“Al-Azim!” The old brown man was wiggling into a corner. I coughed. It was getting too smoky. The fire was reaching the walls, and who knows what kind of combustible liquids were inside some of those vials. I walked up and crouched beside the bloody merchant. “Where is Okuno? I want an answer, but I also want the gold in your mouth!” He tried to hide his mouth, but I was already pressing the tip of my dagger in between his two front teeth. The edge started biting into his gums. “I’m content to have one or the other.”

“Norf!” He squealed. “He sailed Norf in a sheep! He chartered vith pirates from Noir!”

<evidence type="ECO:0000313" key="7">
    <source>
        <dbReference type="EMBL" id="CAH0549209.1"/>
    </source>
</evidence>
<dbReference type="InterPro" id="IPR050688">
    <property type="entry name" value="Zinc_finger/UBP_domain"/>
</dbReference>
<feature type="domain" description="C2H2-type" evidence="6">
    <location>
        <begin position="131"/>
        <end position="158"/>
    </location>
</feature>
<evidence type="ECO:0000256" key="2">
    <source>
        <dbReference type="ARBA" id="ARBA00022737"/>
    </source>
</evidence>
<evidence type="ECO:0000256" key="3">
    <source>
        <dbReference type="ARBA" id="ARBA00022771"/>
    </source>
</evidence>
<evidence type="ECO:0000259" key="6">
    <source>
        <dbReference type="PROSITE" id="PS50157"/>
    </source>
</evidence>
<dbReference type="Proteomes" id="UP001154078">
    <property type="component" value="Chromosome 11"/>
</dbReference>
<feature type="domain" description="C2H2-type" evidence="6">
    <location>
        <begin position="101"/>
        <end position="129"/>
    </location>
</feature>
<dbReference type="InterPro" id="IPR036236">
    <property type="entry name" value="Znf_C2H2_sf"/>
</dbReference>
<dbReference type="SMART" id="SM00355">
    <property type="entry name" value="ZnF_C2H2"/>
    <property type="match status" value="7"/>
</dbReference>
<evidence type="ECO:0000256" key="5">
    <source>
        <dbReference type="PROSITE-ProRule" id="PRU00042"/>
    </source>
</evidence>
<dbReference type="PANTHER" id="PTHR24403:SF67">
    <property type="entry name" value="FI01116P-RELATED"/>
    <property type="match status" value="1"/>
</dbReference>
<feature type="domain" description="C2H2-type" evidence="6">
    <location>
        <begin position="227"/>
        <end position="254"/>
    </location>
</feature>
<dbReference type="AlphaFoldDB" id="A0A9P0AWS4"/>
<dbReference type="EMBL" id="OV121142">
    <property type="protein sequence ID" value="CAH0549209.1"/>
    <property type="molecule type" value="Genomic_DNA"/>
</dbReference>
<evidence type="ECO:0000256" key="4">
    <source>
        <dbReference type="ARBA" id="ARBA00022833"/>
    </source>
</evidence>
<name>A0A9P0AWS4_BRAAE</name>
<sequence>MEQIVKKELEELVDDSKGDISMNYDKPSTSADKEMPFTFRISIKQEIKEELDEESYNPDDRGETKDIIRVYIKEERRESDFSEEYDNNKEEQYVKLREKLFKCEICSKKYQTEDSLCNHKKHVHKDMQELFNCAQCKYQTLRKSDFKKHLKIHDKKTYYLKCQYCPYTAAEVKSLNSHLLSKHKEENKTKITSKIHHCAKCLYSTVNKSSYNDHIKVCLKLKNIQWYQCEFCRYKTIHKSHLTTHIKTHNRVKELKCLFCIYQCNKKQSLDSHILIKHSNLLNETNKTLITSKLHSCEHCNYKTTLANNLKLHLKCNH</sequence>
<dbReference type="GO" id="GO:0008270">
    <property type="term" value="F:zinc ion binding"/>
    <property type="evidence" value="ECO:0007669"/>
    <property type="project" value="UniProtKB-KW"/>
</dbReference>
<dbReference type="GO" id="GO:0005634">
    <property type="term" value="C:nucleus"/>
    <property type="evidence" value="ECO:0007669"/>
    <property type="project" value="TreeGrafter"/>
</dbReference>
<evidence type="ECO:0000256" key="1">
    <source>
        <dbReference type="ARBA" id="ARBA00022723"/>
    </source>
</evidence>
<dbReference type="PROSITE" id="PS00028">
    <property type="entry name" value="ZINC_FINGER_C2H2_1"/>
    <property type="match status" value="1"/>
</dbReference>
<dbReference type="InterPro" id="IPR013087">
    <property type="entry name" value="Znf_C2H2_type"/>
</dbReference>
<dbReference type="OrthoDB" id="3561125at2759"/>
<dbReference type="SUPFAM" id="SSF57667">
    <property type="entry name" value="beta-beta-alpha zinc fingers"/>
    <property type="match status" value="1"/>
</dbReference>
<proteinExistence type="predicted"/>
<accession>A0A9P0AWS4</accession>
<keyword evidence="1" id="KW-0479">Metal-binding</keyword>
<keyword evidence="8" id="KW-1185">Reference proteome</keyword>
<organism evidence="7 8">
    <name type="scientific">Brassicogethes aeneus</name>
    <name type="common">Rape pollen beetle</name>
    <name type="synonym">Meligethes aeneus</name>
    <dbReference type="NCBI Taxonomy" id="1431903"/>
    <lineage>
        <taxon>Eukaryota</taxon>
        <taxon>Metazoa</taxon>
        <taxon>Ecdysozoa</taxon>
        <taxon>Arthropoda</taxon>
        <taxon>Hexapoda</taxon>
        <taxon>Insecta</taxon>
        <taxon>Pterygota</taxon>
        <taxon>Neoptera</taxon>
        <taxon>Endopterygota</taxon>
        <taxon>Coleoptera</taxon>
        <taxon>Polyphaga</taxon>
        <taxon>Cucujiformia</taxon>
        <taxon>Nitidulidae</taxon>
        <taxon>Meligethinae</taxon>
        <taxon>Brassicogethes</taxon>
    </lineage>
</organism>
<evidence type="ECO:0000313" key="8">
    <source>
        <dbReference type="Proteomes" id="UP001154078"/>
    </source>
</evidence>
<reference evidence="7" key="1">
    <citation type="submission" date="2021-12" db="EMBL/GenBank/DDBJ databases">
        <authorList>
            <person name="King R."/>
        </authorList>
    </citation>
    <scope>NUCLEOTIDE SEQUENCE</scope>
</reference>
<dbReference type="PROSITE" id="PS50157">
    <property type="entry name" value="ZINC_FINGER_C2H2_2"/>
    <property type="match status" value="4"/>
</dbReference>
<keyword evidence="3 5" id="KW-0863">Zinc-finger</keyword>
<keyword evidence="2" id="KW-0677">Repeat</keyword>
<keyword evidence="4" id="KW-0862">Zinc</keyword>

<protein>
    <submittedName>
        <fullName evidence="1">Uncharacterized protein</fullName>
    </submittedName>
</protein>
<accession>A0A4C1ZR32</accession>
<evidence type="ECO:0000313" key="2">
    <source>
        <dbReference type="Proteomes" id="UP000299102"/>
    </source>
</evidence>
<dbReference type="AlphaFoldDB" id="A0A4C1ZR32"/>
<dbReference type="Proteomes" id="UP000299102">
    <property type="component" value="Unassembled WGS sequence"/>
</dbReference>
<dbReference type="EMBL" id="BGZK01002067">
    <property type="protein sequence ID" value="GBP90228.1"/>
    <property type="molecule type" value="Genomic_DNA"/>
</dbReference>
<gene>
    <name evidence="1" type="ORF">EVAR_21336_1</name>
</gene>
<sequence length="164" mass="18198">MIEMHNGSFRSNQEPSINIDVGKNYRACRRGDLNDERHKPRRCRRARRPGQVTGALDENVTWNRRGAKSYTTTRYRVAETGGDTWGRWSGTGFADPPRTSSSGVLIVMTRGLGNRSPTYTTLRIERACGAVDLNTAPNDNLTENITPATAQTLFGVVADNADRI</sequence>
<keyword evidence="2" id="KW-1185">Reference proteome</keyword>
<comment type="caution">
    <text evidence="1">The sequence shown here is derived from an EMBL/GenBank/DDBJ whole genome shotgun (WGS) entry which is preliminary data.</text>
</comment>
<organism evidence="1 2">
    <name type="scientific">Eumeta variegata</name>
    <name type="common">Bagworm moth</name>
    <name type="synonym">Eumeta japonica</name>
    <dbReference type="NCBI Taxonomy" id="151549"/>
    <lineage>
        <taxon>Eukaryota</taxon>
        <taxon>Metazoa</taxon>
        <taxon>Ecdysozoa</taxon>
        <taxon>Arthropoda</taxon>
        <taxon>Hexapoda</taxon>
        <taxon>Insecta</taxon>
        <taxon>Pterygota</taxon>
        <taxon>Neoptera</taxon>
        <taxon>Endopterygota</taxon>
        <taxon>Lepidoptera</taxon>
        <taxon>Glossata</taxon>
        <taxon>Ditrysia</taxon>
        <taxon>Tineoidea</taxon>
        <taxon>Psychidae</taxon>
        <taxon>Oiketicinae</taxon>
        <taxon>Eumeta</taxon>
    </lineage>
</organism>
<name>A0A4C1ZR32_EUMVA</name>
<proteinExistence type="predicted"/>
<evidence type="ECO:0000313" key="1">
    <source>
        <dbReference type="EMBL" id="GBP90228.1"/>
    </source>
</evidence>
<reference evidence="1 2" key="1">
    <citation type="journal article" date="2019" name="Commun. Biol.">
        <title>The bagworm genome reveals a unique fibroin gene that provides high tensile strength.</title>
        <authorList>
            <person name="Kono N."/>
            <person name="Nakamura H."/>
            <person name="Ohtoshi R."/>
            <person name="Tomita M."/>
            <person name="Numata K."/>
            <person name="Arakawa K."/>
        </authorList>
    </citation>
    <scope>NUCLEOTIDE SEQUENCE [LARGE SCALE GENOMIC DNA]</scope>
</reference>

“How much Charon’s Ferry did he buy?”

He grew nervous. His eyes were going hazy. I woke him up by tracing a line in the roof of his mouth. A very deep line.

“Nnngh! Tsree pounds! Tsree pounds!”

Pirates from the Island-Nation of Noir. Damnation if that wasn’t bad news.

I was coughing hard now. Time to go. Al-Azim was choking on blood now. I swiped his neck and he fell silent. I left the back way that I had found two nights ago when I had broken into the place. No one had seen me, perhaps except for someone who had been thinking about becoming a proprietor of a vial of arsenic and a love potion – meaning, no one who would want to get within a hundred feet of the law.

I had my lead. There were only so many places along the coast Okuno could go.